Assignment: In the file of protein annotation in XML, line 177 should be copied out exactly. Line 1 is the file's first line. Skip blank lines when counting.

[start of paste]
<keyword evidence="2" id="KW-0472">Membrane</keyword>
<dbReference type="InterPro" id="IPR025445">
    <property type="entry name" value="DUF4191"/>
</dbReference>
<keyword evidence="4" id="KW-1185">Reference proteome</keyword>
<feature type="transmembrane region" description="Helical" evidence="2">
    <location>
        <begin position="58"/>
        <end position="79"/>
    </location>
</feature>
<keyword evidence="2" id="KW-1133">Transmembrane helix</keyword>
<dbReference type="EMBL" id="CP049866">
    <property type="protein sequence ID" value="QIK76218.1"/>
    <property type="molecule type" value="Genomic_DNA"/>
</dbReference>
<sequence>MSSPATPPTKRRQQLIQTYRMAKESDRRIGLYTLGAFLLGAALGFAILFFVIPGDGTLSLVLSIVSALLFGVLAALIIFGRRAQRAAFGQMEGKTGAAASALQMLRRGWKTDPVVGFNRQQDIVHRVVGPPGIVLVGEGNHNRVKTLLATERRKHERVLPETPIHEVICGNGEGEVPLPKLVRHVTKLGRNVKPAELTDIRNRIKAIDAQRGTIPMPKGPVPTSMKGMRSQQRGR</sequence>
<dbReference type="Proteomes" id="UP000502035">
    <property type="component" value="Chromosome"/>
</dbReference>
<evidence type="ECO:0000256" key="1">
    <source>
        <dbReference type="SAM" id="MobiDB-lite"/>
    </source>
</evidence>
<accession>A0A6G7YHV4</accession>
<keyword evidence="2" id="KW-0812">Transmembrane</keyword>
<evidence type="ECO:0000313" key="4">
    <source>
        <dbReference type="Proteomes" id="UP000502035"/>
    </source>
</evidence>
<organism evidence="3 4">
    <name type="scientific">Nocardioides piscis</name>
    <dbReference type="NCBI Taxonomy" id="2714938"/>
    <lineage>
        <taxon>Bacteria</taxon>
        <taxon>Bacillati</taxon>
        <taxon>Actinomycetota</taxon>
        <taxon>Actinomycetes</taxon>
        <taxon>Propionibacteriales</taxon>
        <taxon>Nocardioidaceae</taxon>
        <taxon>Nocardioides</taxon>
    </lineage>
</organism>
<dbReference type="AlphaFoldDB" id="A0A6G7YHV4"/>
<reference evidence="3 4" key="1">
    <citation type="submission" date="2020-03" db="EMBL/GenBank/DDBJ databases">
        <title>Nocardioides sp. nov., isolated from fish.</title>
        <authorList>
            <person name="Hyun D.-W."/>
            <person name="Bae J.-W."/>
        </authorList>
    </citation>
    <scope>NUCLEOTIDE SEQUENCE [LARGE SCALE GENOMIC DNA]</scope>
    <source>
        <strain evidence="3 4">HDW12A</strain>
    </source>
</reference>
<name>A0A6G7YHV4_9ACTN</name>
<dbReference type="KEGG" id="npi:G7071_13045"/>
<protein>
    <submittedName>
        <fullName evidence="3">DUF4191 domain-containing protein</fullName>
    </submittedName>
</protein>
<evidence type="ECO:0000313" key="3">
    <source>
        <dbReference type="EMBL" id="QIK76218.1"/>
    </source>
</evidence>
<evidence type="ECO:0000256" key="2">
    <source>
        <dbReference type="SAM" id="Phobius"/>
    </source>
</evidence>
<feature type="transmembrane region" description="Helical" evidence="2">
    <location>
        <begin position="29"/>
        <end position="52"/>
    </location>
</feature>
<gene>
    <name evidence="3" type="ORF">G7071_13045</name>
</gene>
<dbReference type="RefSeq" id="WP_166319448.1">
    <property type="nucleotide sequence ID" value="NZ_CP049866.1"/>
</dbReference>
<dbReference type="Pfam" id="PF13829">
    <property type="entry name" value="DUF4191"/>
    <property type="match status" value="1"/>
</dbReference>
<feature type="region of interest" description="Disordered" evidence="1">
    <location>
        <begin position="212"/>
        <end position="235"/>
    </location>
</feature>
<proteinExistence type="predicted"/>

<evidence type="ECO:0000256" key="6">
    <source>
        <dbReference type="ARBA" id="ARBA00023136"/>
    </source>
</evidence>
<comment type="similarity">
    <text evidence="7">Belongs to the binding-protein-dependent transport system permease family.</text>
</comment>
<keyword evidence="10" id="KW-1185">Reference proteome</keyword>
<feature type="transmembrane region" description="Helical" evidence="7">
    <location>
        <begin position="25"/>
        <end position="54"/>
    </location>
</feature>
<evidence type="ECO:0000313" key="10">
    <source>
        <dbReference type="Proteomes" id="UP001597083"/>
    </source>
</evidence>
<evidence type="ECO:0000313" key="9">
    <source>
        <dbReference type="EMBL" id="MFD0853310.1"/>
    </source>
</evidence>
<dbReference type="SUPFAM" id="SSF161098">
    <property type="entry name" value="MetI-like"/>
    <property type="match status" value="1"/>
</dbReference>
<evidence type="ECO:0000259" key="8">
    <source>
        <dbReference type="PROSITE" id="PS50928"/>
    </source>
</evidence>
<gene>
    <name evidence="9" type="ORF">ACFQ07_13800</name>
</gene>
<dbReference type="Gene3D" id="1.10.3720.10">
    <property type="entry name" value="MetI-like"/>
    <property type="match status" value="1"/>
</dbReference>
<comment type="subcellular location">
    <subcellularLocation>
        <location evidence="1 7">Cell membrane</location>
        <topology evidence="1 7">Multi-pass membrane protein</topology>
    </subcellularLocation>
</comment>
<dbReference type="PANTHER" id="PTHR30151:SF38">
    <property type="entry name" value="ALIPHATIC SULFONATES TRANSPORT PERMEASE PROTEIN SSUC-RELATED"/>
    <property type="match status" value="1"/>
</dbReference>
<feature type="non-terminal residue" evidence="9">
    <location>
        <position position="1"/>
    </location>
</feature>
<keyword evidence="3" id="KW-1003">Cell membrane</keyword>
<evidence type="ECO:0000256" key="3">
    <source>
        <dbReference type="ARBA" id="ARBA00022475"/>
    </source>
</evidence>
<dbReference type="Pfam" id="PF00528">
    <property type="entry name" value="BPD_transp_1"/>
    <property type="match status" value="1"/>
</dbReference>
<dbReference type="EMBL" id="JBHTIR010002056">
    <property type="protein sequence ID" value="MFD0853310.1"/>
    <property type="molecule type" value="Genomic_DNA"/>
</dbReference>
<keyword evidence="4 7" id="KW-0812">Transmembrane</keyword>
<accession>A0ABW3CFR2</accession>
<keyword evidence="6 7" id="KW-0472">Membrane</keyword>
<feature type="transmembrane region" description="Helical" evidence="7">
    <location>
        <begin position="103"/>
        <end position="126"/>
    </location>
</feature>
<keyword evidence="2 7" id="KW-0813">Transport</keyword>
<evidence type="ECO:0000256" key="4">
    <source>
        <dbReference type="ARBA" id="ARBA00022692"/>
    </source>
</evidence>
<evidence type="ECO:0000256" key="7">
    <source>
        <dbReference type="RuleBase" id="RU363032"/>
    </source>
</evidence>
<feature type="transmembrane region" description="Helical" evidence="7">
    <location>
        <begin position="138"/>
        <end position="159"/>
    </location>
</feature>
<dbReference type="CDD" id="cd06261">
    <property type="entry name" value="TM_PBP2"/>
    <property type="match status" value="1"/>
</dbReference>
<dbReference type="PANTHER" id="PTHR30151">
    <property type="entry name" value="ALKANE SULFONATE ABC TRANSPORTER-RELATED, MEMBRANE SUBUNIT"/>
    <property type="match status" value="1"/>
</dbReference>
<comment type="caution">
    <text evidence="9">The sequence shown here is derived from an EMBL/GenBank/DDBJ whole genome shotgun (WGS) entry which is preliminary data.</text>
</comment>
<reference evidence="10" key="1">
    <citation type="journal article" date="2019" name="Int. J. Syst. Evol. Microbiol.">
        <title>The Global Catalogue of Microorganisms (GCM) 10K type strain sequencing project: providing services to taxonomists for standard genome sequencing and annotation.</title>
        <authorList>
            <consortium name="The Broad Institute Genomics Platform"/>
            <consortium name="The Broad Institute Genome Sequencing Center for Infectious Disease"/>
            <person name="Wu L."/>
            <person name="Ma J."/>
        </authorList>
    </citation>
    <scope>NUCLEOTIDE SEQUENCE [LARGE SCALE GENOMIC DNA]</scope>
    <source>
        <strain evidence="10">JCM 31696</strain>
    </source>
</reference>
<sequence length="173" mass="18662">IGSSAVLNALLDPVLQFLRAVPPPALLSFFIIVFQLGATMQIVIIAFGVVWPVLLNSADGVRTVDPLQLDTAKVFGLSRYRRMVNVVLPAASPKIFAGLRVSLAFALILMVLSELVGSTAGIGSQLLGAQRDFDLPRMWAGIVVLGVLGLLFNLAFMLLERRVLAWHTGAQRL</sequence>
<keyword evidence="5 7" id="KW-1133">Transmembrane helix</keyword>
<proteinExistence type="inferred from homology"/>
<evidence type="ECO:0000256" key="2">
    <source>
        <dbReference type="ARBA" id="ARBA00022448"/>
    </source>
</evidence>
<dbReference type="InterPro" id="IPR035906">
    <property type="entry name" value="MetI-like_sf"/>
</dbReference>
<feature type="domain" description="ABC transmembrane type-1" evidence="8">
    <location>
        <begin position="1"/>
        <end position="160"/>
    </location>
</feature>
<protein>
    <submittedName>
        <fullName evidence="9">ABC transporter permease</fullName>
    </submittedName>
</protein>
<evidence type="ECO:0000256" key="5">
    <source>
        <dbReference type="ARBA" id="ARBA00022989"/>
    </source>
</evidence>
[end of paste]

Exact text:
    </location>